Ensure your online security and privacy by placing individual websites in their own browser sandboxes
It’s the invisible parts of the modern web that cause problems for people without them even realizing. From a privacy standpoint, social networks track your moves, recording your clicks and visits, and attempting to serve relevant content and advertising. Elsewhere, people may fall victim to complex cross-site request forgery attacks, where an errant click may result in a transaction authorization without your approval.
Review of @goldenhillsw‘s Marcato iOS app – site-specific browsers on your iPhone. http://t.co/j1MyH2bSDi pic.twitter.com/ocqb9kbNy8
— TapSmart (@TapSmart) May 29, 2015
This is scary stuff, and so beyond vigilance, it’s no surprise some developers are trying to do more to safeguard your online privacy and security. In Marcato’s case, the app provides an iPhone equivalent of desktop-style site-specific browsers. Each of these can exist in isolation of the wider web, and contain its own cookies, local storage and cache. In severing a link with the wider web, privacy and safety is heightened.
The app itself is extremely straightforward to use. On firing it up, you can create a custom browser or choose from one of four predefined templates for popular services (Facebook, Gmail, LinkedIn, and Twitter). If you choose the latter option, it’s simply a case of giving a name to the browser and tapping Save. It’ll then appear in your Browsers list, whereupon you can access the relevant service and sign in. Predefined Marcato browsers limit hosts to domains related to the service; in practice, this means links external to the service open in Safari, severing any tracking.
With custom browsers, you choose the name along with the URL of the site you want to focus on. You can then optionally limit hosts. Turn on ‘Limit to hosts’ when setting up the browser, and it’ll include both the domain of the URL you entered and a wildcard to take care of sub-domains (so example.com and sub.example.com would be catered for), and you can edit these along with adding as many more as you like. (Note that during testing, we had issues with the Gmail template and could only create browsers with unrestricted hosts. The developer could not duplicate this problem but said he’d look into it.)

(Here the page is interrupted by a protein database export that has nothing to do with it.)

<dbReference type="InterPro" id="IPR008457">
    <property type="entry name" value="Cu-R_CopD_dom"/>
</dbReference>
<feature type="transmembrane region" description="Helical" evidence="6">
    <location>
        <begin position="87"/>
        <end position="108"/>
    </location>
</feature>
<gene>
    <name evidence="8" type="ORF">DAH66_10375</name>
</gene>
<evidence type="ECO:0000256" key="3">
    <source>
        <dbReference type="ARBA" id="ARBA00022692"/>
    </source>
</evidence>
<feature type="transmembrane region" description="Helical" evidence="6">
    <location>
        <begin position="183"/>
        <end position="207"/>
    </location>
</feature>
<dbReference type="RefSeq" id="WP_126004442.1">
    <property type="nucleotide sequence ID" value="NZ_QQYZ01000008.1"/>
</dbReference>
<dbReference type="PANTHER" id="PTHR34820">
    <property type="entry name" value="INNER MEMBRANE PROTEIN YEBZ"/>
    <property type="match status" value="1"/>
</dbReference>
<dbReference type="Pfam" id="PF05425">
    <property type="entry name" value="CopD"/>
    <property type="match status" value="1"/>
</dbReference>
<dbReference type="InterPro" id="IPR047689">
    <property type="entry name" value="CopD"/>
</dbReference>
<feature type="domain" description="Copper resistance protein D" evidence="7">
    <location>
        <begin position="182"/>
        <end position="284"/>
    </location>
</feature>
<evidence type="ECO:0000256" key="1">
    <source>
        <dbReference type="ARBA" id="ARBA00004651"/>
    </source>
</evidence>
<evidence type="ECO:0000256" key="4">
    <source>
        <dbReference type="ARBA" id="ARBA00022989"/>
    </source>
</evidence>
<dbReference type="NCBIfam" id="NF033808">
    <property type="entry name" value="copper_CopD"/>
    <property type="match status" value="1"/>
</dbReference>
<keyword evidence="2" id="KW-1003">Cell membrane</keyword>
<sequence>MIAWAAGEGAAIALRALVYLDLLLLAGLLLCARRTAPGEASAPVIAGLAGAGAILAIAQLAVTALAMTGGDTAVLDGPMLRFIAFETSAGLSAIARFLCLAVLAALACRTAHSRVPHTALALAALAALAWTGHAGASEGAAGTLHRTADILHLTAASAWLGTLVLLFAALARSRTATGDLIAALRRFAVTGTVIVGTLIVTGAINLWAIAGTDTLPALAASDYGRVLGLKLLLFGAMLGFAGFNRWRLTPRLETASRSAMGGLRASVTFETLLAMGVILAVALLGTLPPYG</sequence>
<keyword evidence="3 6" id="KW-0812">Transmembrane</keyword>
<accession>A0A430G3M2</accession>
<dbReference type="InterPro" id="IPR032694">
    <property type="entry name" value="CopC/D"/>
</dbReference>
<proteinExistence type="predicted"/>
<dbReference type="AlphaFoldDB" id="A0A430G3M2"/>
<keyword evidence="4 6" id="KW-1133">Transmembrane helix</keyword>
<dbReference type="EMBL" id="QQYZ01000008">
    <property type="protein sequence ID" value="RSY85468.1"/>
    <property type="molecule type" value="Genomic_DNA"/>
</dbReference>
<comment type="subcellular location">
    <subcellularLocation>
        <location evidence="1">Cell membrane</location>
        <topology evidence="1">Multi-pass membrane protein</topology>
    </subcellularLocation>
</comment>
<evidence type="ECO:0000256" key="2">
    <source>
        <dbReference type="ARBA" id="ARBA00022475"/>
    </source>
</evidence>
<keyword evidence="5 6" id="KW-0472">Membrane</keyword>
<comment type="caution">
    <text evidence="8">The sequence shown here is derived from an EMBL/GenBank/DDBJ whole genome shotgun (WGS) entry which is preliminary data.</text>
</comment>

Regardless of the set-up type you choose, a shortcut to your browser can be added to your iPhone’s Home screen via a slightly clunky but fast process that involves tapping the Share button and ‘Add to Home screen’ to open Safari, and then the same process again in Safari to finish things off. Note that these icons aren’t separate apps, merely a means to more quickly access the relevant browsers in Marcato.
Use-cases for Marcato will depend on the individual, but may include siloing a banking site rather than accessing it in Safari, or creating multiple browsers for a service you use with several accounts, to avoid logging out and logging in to switch between them. Marcato browsers themselves are rather basic — you only get back/forward, refresh, home and share buttons; however, given that they’re intended to focus on a single site, more expansive options perhaps aren’t necessary. However, more options within the Marcato app itself — such as a full-screen mode to maximize on-screen space, especially on smaller iPhones — would have been good to see.
Given the nature of a lot of iPhone use, Marcato is perhaps an anomaly. Most people will probably spend time in apps rather than Safari, when it comes to banking and social networks. However, if you want Facebook’s paws far away from your browsing history, or prefer the browser to apps but want more security and privacy under certain circumstances, Marcato is a worthwhile purchase.
Size: 2.3 MB
Developer: Golden Hill Software